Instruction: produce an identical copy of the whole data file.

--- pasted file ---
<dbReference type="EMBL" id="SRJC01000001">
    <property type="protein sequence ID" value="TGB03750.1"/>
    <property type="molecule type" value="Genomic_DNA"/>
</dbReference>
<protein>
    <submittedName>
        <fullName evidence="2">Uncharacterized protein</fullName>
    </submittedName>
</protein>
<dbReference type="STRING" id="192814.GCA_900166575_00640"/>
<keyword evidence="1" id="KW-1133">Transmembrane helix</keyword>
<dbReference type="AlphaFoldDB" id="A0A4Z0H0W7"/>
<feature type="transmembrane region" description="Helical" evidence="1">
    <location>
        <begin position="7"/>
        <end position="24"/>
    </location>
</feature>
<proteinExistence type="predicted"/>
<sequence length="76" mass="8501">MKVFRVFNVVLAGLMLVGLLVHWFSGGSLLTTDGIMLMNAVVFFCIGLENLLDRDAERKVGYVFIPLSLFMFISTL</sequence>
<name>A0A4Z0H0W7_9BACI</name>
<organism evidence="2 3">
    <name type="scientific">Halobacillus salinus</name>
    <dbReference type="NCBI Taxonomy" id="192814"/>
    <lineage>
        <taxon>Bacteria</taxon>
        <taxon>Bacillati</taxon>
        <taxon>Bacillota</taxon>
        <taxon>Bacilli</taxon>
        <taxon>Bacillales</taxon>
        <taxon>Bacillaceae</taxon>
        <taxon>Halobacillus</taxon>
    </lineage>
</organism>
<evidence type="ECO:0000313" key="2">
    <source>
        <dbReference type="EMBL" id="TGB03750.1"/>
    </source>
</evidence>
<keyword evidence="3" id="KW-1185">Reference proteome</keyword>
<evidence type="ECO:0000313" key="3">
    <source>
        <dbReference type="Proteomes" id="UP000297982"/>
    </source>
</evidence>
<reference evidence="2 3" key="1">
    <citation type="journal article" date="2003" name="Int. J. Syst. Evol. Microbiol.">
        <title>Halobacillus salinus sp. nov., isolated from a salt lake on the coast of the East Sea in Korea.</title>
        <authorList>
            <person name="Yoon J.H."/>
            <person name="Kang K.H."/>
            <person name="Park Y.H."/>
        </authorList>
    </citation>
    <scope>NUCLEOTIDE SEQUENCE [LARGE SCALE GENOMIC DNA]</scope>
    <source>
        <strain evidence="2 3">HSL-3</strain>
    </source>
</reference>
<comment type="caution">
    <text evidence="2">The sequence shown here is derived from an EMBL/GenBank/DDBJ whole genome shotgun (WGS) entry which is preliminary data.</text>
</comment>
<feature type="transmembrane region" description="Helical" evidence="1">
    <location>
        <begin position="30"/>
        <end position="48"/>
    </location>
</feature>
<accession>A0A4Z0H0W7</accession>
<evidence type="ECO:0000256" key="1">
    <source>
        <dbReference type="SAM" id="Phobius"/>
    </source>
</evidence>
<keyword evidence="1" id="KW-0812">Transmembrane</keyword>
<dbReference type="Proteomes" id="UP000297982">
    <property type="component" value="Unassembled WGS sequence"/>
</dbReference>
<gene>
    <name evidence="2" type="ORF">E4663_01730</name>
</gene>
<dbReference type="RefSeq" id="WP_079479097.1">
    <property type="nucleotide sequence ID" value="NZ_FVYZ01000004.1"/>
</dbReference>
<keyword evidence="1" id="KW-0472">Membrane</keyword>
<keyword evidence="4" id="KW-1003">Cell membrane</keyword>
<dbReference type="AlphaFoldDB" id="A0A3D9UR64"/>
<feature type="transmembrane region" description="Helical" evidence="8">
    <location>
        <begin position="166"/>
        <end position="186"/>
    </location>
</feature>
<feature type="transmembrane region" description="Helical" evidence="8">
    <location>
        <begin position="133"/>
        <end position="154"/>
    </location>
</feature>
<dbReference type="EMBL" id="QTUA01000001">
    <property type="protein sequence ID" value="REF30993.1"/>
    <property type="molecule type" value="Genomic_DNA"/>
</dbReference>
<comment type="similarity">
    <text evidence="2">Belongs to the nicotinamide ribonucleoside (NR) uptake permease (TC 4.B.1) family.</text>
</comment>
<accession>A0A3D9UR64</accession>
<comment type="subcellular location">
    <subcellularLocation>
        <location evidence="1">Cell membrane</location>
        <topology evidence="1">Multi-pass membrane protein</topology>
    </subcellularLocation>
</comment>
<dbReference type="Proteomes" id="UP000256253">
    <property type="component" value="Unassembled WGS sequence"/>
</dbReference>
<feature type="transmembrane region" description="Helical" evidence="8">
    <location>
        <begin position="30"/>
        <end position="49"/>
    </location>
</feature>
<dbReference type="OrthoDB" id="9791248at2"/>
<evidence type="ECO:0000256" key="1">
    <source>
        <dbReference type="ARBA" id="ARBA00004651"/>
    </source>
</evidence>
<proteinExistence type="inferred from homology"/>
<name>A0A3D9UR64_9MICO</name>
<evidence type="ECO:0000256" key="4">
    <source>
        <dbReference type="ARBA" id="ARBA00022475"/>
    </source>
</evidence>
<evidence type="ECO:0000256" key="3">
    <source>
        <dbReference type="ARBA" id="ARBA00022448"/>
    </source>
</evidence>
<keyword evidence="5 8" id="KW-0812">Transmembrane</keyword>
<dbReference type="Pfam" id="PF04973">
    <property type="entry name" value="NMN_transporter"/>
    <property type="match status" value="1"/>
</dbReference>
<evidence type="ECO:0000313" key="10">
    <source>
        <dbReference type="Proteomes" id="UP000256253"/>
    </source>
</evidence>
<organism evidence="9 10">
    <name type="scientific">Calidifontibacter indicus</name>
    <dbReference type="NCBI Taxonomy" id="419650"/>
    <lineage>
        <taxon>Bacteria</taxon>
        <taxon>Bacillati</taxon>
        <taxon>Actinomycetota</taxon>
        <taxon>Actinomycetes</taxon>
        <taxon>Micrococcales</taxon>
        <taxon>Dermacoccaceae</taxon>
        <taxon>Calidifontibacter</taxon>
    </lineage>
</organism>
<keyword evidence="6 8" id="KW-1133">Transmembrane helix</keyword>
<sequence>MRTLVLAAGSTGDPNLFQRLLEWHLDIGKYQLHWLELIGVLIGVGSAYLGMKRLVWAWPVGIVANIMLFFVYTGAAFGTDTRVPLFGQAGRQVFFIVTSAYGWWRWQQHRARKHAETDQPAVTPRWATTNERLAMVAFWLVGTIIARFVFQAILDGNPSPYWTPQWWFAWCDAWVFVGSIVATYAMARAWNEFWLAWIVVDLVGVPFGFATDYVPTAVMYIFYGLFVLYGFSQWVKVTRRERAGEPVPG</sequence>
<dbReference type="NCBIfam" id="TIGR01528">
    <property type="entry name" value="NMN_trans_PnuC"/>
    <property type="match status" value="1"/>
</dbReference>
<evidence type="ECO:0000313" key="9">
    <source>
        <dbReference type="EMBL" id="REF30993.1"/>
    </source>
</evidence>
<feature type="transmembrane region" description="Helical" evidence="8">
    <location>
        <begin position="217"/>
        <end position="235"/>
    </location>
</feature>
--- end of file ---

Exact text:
<dbReference type="EMBL" id="SRJC01000001">
    <property type="protein sequence ID" value="TGB03750.1"/>
    <property type="molecule type" value="Genomic_DNA"/>
</dbReference>
<protein>
    <submittedName>
        <fullName evidence="2">Uncharacterized protein</fullName>
    </submittedName>
</protein>
<dbReference type="STRING" id="192814.GCA_900166575_00640"/>
<keyword evidence="1" id="KW-1133">Transmembrane helix</keyword>
<dbReference type="AlphaFoldDB" id="A0A4Z0H0W7"/>
<feature type="transmembrane region" description="Helical" evidence="1">
    <location>
        <begin position="7"/>
        <end position="24"/>
    </location>
</feature>
<proteinExistence type="predicted"/>
<sequence length="76" mass="8501">MKVFRVFNVVLAGLMLVGLLVHWFSGGSLLTTDGIMLMNAVVFFCIGLENLLDRDAERKVGYVFIPLSLFMFISTL</sequence>
<name>A0A4Z0H0W7_9BACI</name>
<organism evidence="2 3">
    <name type="scientific">Halobacillus salinus</name>
    <dbReference type="NCBI Taxonomy" id="192814"/>
    <lineage>
        <taxon>Bacteria</taxon>
        <taxon>Bacillati</taxon>
        <taxon>Bacillota</taxon>
        <taxon>Bacilli</taxon>
        <taxon>Bacillales</taxon>
        <taxon>Bacillaceae</taxon>
        <taxon>Halobacillus</taxon>
    </lineage>
</organism>
<evidence type="ECO:0000313" key="2">
    <source>
        <dbReference type="EMBL" id="TGB03750.1"/>
    </source>
</evidence>
<keyword evidence="3" id="KW-1185">Reference proteome</keyword>
<evidence type="ECO:0000313" key="3">
    <source>
        <dbReference type="Proteomes" id="UP000297982"/>
    </source>
</evidence>
<reference evidence="2 3" key="1">
    <citation type="journal article" date="2003" name="Int. J. Syst. Evol. Microbiol.">
        <title>Halobacillus salinus sp. nov., isolated from a salt lake on the coast of the East Sea in Korea.</title>
        <authorList>
            <person name="Yoon J.H."/>
            <person name="Kang K.H."/>
            <person name="Park Y.H."/>
        </authorList>
    </citation>
    <scope>NUCLEOTIDE SEQUENCE [LARGE SCALE GENOMIC DNA]</scope>
    <source>
        <strain evidence="2 3">HSL-3</strain>
    </source>
</reference>
<comment type="caution">
    <text evidence="2">The sequence shown here is derived from an EMBL/GenBank/DDBJ whole genome shotgun (WGS) entry which is preliminary data.</text>
</comment>
<feature type="transmembrane region" description="Helical" evidence="1">
    <location>
        <begin position="30"/>
        <end position="48"/>
    </location>
</feature>
<accession>A0A4Z0H0W7</accession>
<evidence type="ECO:0000256" key="1">
    <source>
        <dbReference type="SAM" id="Phobius"/>
    </source>
</evidence>
<keyword evidence="1" id="KW-0812">Transmembrane</keyword>
<dbReference type="Proteomes" id="UP000297982">
    <property type="component" value="Unassembled WGS sequence"/>
</dbReference>
<gene>
    <name evidence="2" type="ORF">E4663_01730</name>
</gene>
<dbReference type="RefSeq" id="WP_079479097.1">
    <property type="nucleotide sequence ID" value="NZ_FVYZ01000004.1"/>
</dbReference>
<keyword evidence="1" id="KW-0472">Membrane</keyword>
<keyword evidence="4" id="KW-1003">Cell membrane</keyword>
<dbReference type="AlphaFoldDB" id="A0A3D9UR64"/>
<feature type="transmembrane region" description="Helical" evidence="8">
    <location>
        <begin position="166"/>
        <end position="186"/>
    </location>
</feature>
<feature type="transmembrane region" description="Helical" evidence="8">
    <location>
        <begin position="133"/>
        <end position="154"/>
    </location>
</feature>
<dbReference type="EMBL" id="QTUA01000001">
    <property type="protein sequence ID" value="REF30993.1"/>
    <property type="molecule type" value="Genomic_DNA"/>
</dbReference>
<comment type="similarity">
    <text evidence="2">Belongs to the nicotinamide ribonucleoside (NR) uptake permease (TC 4.B.1) family.</text>
</comment>
<accession>A0A3D9UR64</accession>
<comment type="subcellular location">
    <subcellularLocation>
        <location evidence="1">Cell membrane</location>
        <topology evidence="1">Multi-pass membrane protein</topology>
    </subcellularLocation>
</comment>
<dbReference type="Proteomes" id="UP000256253">
    <property type="component" value="Unassembled WGS sequence"/>
</dbReference>
<feature type="transmembrane region" description="Helical" evidence="8">
    <location>
        <begin position="30"/>
        <end position="49"/>
    </location>
</feature>
<dbReference type="OrthoDB" id="9791248at2"/>
<evidence type="ECO:0000256" key="1">
    <source>
        <dbReference type="ARBA" id="ARBA00004651"/>
    </source>
</evidence>
<proteinExistence type="inferred from homology"/>
<name>A0A3D9UR64_9MICO</name>
<evidence type="ECO:0000256" key="4">
    <source>
        <dbReference type="ARBA" id="ARBA00022475"/>
    </source>
</evidence>
<evidence type="ECO:0000256" key="3">
    <source>
        <dbReference type="ARBA" id="ARBA00022448"/>
    </source>
</evidence>
<keyword evidence="5 8" id="KW-0812">Transmembrane</keyword>
<dbReference type="Pfam" id="PF04973">
    <property type="entry name" value="NMN_transporter"/>
    <property type="match status" value="1"/>
</dbReference>
<evidence type="ECO:0000313" key="10">
    <source>
        <dbReference type="Proteomes" id="UP000256253"/>
    </source>
</evidence>
<organism evidence="9 10">
    <name type="scientific">Calidifontibacter indicus</name>
    <dbReference type="NCBI Taxonomy" id="419650"/>
    <lineage>
        <taxon>Bacteria</taxon>
        <taxon>Bacillati</taxon>
        <taxon>Actinomycetota</taxon>
        <taxon>Actinomycetes</taxon>
        <taxon>Micrococcales</taxon>
        <taxon>Dermacoccaceae</taxon>
        <taxon>Calidifontibacter</taxon>
    </lineage>
</organism>
<keyword evidence="6 8" id="KW-1133">Transmembrane helix</keyword>
<sequence>MRTLVLAAGSTGDPNLFQRLLEWHLDIGKYQLHWLELIGVLIGVGSAYLGMKRLVWAWPVGIVANIMLFFVYTGAAFGTDTRVPLFGQAGRQVFFIVTSAYGWWRWQQHRARKHAETDQPAVTPRWATTNERLAMVAFWLVGTIIARFVFQAILDGNPSPYWTPQWWFAWCDAWVFVGSIVATYAMARAWNEFWLAWIVVDLVGVPFGFATDYVPTAVMYIFYGLFVLYGFSQWVKVTRRERAGEPVPG</sequence>
<dbReference type="NCBIfam" id="TIGR01528">
    <property type="entry name" value="NMN_trans_PnuC"/>
    <property type="match status" value="1"/>
</dbReference>
<evidence type="ECO:0000313" key="9">
    <source>
        <dbReference type="EMBL" id="REF30993.1"/>
    </source>
</evidence>
<feature type="transmembrane region" description="Helical" evidence="8">
    <location>
        <begin position="217"/>
        <end position="235"/>
    </location>
</feature>